Are you thinking about moving your practice’s data to the cloud? This transition makes sense if you have a proven cloud provider on your side. Let’s take a look at how to differentiate the best cloud service providers from the rest.
Get to Know Prospective Vendors
Invest a little bit of time and effort into researching each vendor prior to contacting them. Get an idea as to how the business started and what it will be doing a few years down the road. Consider the company founders’ merits, the products/services it provides, sources of funding and the size of the current customer base.
Mind the Terms of Service
The terms of service including service-level agreements and privacy policies matter a great deal. Do not rush through these documents as the devil is in the details. Read through each contract prior to signing. This way, you will have a full understanding of what the cloud service provider can do with your data. Thankfully, the terms of agreements for cloud providers tend to be fairly basic compared to contracts for software providers.
Where and how will the data be stored?
The majority of cloud tools conceal the “hows” and the “whys” of data storage. However, users deserve to know how and where their sensitive data is going to be stored. Do not simply assume your data will be kept in good hands. Keep in mind there is a good chance the prospective cloud provider does not host customer information. The majority of cloud providers outsource this storage to outside data centers such as Rackspace. This is no cause for concern as such dedicated data centers are stable, secure and reliable. However, you should know ahead of time where your data will be stored for peace of mind. This information will also provide you with a complete understanding of your firm’s data security.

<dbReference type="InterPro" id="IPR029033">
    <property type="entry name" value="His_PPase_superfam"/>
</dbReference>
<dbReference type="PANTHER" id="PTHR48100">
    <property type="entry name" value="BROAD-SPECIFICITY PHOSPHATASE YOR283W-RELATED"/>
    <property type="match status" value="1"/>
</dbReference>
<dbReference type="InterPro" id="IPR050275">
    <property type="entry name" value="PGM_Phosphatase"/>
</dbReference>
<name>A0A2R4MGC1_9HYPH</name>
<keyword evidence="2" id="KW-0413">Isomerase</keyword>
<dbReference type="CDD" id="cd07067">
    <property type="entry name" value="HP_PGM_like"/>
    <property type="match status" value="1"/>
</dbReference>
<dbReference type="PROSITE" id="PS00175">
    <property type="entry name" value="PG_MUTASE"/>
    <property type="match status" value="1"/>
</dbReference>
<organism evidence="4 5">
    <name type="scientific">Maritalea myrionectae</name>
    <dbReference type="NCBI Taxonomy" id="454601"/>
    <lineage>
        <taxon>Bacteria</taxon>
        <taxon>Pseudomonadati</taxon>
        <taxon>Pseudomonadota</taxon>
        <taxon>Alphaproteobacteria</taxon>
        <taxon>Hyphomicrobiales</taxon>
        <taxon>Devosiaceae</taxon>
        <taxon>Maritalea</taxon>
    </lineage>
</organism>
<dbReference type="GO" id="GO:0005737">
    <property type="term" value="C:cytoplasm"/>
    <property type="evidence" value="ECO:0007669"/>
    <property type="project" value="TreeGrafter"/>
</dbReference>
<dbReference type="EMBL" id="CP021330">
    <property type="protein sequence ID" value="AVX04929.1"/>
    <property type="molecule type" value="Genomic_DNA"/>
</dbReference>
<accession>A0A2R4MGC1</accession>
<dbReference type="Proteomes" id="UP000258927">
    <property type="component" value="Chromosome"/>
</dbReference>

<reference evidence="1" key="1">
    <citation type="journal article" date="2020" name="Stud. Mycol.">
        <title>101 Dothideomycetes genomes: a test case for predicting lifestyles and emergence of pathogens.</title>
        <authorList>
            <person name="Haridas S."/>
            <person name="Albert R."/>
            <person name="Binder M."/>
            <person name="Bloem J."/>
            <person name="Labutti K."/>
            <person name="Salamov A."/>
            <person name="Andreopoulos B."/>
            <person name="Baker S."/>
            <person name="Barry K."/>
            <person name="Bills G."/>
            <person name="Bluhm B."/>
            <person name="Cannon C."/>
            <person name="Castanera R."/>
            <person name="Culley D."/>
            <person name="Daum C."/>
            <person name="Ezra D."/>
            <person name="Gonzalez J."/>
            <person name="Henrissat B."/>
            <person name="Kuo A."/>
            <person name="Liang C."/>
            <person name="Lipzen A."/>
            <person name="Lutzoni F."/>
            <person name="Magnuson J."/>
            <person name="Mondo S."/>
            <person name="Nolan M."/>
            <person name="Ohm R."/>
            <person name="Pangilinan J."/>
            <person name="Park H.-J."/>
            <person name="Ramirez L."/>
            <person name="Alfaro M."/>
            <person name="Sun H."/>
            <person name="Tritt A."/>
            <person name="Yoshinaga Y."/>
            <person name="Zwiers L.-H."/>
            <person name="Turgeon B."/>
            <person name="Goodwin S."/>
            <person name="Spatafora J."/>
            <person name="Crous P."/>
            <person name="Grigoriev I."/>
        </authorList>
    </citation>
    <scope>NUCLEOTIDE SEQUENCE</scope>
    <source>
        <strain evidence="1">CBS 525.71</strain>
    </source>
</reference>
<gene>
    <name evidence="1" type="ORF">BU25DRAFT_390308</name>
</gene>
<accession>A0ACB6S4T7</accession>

If you find out the vendor relies on data centers located outside of North America or even outside of the United States altogether, go with a domestic provider as laws pertaining to privacy do not extend beyond our country’s borders. Furthermore, you should find out if the data center provides redundant backup with regular data center audits. Such offerings will help you gauge the provider’s credibility and commitment to data security.
Your data might prove accessible to others unless the provider permits you to hold onto the encryption key. Pinpoint the exact procedures and policies in place to protect customers. Find out if you hold onto full ownership of your company’s data. If the company argues all information uploaded to its system becomes its own, move on to the next provider.
What About Exiting?
There will likely come a time when you decide to move on. You should be able to move your important client data away from the cloud provider. This data should be in a non-proprietary format. It also makes sense to inquire about the company’s policy for data elimination. Find out how long the company will keep your data on its servers after exiting the business arrangement. This way, your data won’t remain on the servers after you move to a new provider.